And starting this fall, Manning's going to be even more exposed, featuring prominently in high-profile ad campaigns for Reebok and Sony, the latter alongside golf prodigy Michelle Wie. In 2005, Manning landed $10.5 million in endorsements according to Sports Illustrated, amongst the highest of any athlete. And his agent's recent defection to powerhouse Creative Artists Agency suggests that more showbiz is in the offing for the NFL's golden boy.
But, like tennis' Anna Kournikova before him, Manning's a superstar pitchman who hasn't actually won anything on the field, from high school to college to the pros. To be fair, Manning, at 30, already holds several NFL passing records, and he nearly led his team to an undefeated season last year, a level of success Kournikova never came close to achieving.
And yet, how is it that Peyton, without Tiger Woods' titles or Anna K's, er, talents, has become the face of just about everything?
Chalk it up to something utterly basic: likeability. "He's the nicest guy in the world and everybody loves him," said Terry Lefton, editor-at-large of Sports Business Daily & Journal, recently. Even though Manning has yet to shake the reputation that he can't win the big game, leading sports marketing consultants explain that he's already too credible and trusted to lose his Madison Avenue luster.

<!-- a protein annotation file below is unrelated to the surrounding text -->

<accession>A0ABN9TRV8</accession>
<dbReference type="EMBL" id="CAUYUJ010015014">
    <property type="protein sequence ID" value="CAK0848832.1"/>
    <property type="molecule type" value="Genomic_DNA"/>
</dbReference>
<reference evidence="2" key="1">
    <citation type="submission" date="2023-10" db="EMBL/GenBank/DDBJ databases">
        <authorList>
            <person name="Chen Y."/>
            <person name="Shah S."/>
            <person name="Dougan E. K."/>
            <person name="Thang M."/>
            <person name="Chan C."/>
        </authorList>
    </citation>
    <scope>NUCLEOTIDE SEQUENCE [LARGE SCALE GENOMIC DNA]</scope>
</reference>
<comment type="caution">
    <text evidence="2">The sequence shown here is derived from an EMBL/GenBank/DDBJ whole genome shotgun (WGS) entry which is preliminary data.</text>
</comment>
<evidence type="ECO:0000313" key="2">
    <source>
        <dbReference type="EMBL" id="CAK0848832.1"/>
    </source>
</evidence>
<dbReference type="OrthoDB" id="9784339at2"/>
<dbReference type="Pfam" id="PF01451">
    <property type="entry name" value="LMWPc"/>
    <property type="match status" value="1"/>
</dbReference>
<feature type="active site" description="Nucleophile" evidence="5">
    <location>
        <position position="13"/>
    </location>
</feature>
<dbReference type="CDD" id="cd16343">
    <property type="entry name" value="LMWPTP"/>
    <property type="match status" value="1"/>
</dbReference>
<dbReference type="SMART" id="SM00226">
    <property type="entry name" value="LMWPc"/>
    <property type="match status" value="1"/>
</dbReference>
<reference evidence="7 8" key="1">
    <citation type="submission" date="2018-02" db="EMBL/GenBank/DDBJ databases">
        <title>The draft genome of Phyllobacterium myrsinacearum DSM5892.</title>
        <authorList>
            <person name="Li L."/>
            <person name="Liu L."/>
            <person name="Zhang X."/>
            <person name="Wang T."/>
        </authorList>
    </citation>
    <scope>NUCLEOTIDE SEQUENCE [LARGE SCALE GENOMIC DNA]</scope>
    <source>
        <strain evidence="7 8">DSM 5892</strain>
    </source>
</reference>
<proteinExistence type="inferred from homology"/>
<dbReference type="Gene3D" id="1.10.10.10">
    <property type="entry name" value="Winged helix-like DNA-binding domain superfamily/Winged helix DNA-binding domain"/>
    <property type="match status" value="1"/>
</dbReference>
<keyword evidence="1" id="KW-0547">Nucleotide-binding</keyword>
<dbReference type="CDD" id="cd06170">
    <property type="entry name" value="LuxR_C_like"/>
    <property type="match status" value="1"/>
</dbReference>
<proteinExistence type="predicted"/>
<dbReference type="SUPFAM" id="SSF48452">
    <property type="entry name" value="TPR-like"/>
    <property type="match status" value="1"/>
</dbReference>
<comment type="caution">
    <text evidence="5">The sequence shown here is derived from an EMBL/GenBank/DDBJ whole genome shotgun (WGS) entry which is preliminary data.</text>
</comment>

Reebok, for instance, is putting what it has called "a very significant investment" into the new TV campaign called "When Did I Know," debuting in September during the NFL's opening weekend, and starring Manning. And the company certainly doesn't lack confidence that Manning can sell their shoes and equipment."Peyton is as important to us as any asset we have at Reebok," said Eddie White, vice president of team properties, in the Indianapolis Star. "It's safe to say he'll be with Reebok as long as he plays football."